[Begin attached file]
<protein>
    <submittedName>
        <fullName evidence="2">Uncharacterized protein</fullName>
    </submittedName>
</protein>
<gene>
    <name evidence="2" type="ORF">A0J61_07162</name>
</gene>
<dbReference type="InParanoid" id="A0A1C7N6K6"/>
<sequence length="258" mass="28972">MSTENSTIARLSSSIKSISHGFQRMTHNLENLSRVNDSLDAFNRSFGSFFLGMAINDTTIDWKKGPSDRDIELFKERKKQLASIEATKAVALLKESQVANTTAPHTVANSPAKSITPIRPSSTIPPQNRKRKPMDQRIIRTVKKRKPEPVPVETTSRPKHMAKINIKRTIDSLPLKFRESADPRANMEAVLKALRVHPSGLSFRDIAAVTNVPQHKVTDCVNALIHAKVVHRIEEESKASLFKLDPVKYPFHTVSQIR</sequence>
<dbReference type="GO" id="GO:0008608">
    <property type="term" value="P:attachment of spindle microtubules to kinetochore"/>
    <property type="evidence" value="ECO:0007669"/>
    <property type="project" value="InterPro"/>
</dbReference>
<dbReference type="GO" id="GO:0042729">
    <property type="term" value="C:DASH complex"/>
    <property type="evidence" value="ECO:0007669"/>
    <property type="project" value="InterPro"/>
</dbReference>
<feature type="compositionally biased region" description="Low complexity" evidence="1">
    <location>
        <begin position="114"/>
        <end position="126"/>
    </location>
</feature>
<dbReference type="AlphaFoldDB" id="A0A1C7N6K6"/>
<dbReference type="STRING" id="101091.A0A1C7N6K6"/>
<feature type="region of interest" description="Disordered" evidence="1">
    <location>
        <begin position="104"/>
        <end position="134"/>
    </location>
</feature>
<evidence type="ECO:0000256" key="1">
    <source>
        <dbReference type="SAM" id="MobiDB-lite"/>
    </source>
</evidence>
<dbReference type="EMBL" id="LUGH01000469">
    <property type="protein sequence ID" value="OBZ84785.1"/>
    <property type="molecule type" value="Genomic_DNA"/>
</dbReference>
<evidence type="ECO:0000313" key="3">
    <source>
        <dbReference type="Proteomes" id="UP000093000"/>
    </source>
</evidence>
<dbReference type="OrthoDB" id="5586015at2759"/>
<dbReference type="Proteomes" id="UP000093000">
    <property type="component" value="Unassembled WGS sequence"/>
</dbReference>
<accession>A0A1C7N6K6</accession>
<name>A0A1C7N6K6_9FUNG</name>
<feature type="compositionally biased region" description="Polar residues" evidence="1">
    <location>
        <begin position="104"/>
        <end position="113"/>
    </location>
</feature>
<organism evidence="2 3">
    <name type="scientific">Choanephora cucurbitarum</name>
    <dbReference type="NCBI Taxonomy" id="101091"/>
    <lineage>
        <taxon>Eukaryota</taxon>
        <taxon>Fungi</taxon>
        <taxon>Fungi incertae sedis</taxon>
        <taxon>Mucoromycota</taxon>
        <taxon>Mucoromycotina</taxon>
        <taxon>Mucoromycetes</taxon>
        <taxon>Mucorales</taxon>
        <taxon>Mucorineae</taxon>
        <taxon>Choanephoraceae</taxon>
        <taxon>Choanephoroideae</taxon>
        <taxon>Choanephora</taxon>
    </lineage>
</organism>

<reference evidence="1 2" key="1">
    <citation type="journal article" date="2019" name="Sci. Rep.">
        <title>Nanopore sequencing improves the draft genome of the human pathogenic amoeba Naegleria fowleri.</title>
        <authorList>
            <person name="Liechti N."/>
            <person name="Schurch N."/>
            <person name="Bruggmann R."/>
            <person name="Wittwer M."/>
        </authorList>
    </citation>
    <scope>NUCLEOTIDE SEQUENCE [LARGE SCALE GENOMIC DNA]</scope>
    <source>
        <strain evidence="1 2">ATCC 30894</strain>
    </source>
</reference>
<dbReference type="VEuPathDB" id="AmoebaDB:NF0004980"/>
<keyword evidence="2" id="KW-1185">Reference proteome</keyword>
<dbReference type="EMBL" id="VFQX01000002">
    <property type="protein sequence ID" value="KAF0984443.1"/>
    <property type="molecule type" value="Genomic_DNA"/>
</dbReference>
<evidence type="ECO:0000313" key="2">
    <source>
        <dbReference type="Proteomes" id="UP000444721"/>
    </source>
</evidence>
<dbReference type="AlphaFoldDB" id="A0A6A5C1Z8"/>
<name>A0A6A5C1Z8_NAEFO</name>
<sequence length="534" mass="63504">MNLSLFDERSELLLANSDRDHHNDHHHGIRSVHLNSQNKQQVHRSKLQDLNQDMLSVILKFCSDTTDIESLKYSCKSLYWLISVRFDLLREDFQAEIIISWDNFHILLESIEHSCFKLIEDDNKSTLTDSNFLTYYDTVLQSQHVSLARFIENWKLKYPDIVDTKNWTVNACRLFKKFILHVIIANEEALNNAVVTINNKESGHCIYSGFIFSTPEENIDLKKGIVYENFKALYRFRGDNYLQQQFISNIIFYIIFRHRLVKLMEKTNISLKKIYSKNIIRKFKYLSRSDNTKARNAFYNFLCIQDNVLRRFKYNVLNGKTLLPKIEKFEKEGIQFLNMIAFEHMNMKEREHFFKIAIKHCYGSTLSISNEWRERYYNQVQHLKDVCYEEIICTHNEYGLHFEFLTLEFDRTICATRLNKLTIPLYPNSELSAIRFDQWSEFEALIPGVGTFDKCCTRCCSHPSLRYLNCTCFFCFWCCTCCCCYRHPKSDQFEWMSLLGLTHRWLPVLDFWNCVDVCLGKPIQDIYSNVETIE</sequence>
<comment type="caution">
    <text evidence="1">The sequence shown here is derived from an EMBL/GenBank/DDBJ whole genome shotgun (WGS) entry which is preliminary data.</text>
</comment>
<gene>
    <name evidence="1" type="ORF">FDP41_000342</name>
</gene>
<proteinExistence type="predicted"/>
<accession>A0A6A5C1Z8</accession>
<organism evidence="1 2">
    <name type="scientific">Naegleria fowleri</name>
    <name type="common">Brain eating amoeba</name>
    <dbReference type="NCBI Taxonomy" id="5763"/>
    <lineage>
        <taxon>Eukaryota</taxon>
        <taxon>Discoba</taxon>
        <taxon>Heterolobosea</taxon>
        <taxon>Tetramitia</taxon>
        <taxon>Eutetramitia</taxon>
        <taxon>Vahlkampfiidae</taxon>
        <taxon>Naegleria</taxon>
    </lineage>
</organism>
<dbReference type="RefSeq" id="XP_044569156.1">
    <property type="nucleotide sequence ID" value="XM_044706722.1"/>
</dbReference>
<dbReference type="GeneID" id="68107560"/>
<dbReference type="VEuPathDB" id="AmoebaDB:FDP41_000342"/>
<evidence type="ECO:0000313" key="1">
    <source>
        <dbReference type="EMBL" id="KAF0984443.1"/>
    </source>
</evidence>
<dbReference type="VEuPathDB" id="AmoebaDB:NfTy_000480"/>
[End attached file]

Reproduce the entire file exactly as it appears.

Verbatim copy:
<protein>
    <submittedName>
        <fullName evidence="2">Uncharacterized protein</fullName>
    </submittedName>
</protein>
<gene>
    <name evidence="2" type="ORF">A0J61_07162</name>
</gene>
<dbReference type="InParanoid" id="A0A1C7N6K6"/>
<sequence length="258" mass="28972">MSTENSTIARLSSSIKSISHGFQRMTHNLENLSRVNDSLDAFNRSFGSFFLGMAINDTTIDWKKGPSDRDIELFKERKKQLASIEATKAVALLKESQVANTTAPHTVANSPAKSITPIRPSSTIPPQNRKRKPMDQRIIRTVKKRKPEPVPVETTSRPKHMAKINIKRTIDSLPLKFRESADPRANMEAVLKALRVHPSGLSFRDIAAVTNVPQHKVTDCVNALIHAKVVHRIEEESKASLFKLDPVKYPFHTVSQIR</sequence>
<dbReference type="GO" id="GO:0008608">
    <property type="term" value="P:attachment of spindle microtubules to kinetochore"/>
    <property type="evidence" value="ECO:0007669"/>
    <property type="project" value="InterPro"/>
</dbReference>
<dbReference type="GO" id="GO:0042729">
    <property type="term" value="C:DASH complex"/>
    <property type="evidence" value="ECO:0007669"/>
    <property type="project" value="InterPro"/>
</dbReference>
<feature type="compositionally biased region" description="Low complexity" evidence="1">
    <location>
        <begin position="114"/>
        <end position="126"/>
    </location>
</feature>
<dbReference type="AlphaFoldDB" id="A0A1C7N6K6"/>
<dbReference type="STRING" id="101091.A0A1C7N6K6"/>
<feature type="region of interest" description="Disordered" evidence="1">
    <location>
        <begin position="104"/>
        <end position="134"/>
    </location>
</feature>
<evidence type="ECO:0000256" key="1">
    <source>
        <dbReference type="SAM" id="MobiDB-lite"/>
    </source>
</evidence>
<dbReference type="EMBL" id="LUGH01000469">
    <property type="protein sequence ID" value="OBZ84785.1"/>
    <property type="molecule type" value="Genomic_DNA"/>
</dbReference>
<evidence type="ECO:0000313" key="3">
    <source>
        <dbReference type="Proteomes" id="UP000093000"/>
    </source>
</evidence>
<dbReference type="OrthoDB" id="5586015at2759"/>
<dbReference type="Proteomes" id="UP000093000">
    <property type="component" value="Unassembled WGS sequence"/>
</dbReference>
<accession>A0A1C7N6K6</accession>
<name>A0A1C7N6K6_9FUNG</name>
<feature type="compositionally biased region" description="Polar residues" evidence="1">
    <location>
        <begin position="104"/>
        <end position="113"/>
    </location>
</feature>
<organism evidence="2 3">
    <name type="scientific">Choanephora cucurbitarum</name>
    <dbReference type="NCBI Taxonomy" id="101091"/>
    <lineage>
        <taxon>Eukaryota</taxon>
        <taxon>Fungi</taxon>
        <taxon>Fungi incertae sedis</taxon>
        <taxon>Mucoromycota</taxon>
        <taxon>Mucoromycotina</taxon>
        <taxon>Mucoromycetes</taxon>
        <taxon>Mucorales</taxon>
        <taxon>Mucorineae</taxon>
        <taxon>Choanephoraceae</taxon>
        <taxon>Choanephoroideae</taxon>
        <taxon>Choanephora</taxon>
    </lineage>
</organism>

<reference evidence="1 2" key="1">
    <citation type="journal article" date="2019" name="Sci. Rep.">
        <title>Nanopore sequencing improves the draft genome of the human pathogenic amoeba Naegleria fowleri.</title>
        <authorList>
            <person name="Liechti N."/>
            <person name="Schurch N."/>
            <person name="Bruggmann R."/>
            <person name="Wittwer M."/>
        </authorList>
    </citation>
    <scope>NUCLEOTIDE SEQUENCE [LARGE SCALE GENOMIC DNA]</scope>
    <source>
        <strain evidence="1 2">ATCC 30894</strain>
    </source>
</reference>
<dbReference type="VEuPathDB" id="AmoebaDB:NF0004980"/>
<keyword evidence="2" id="KW-1185">Reference proteome</keyword>
<dbReference type="EMBL" id="VFQX01000002">
    <property type="protein sequence ID" value="KAF0984443.1"/>
    <property type="molecule type" value="Genomic_DNA"/>
</dbReference>
<evidence type="ECO:0000313" key="2">
    <source>
        <dbReference type="Proteomes" id="UP000444721"/>
    </source>
</evidence>
<dbReference type="AlphaFoldDB" id="A0A6A5C1Z8"/>
<name>A0A6A5C1Z8_NAEFO</name>
<sequence length="534" mass="63504">MNLSLFDERSELLLANSDRDHHNDHHHGIRSVHLNSQNKQQVHRSKLQDLNQDMLSVILKFCSDTTDIESLKYSCKSLYWLISVRFDLLREDFQAEIIISWDNFHILLESIEHSCFKLIEDDNKSTLTDSNFLTYYDTVLQSQHVSLARFIENWKLKYPDIVDTKNWTVNACRLFKKFILHVIIANEEALNNAVVTINNKESGHCIYSGFIFSTPEENIDLKKGIVYENFKALYRFRGDNYLQQQFISNIIFYIIFRHRLVKLMEKTNISLKKIYSKNIIRKFKYLSRSDNTKARNAFYNFLCIQDNVLRRFKYNVLNGKTLLPKIEKFEKEGIQFLNMIAFEHMNMKEREHFFKIAIKHCYGSTLSISNEWRERYYNQVQHLKDVCYEEIICTHNEYGLHFEFLTLEFDRTICATRLNKLTIPLYPNSELSAIRFDQWSEFEALIPGVGTFDKCCTRCCSHPSLRYLNCTCFFCFWCCTCCCCYRHPKSDQFEWMSLLGLTHRWLPVLDFWNCVDVCLGKPIQDIYSNVETIE</sequence>
<comment type="caution">
    <text evidence="1">The sequence shown here is derived from an EMBL/GenBank/DDBJ whole genome shotgun (WGS) entry which is preliminary data.</text>
</comment>
<gene>
    <name evidence="1" type="ORF">FDP41_000342</name>
</gene>
<proteinExistence type="predicted"/>
<accession>A0A6A5C1Z8</accession>
<organism evidence="1 2">
    <name type="scientific">Naegleria fowleri</name>
    <name type="common">Brain eating amoeba</name>
    <dbReference type="NCBI Taxonomy" id="5763"/>
    <lineage>
        <taxon>Eukaryota</taxon>
        <taxon>Discoba</taxon>
        <taxon>Heterolobosea</taxon>
        <taxon>Tetramitia</taxon>
        <taxon>Eutetramitia</taxon>
        <taxon>Vahlkampfiidae</taxon>
        <taxon>Naegleria</taxon>
    </lineage>
</organism>
<dbReference type="RefSeq" id="XP_044569156.1">
    <property type="nucleotide sequence ID" value="XM_044706722.1"/>
</dbReference>
<dbReference type="GeneID" id="68107560"/>
<dbReference type="VEuPathDB" id="AmoebaDB:FDP41_000342"/>
<evidence type="ECO:0000313" key="1">
    <source>
        <dbReference type="EMBL" id="KAF0984443.1"/>
    </source>
</evidence>
<dbReference type="VEuPathDB" id="AmoebaDB:NfTy_000480"/>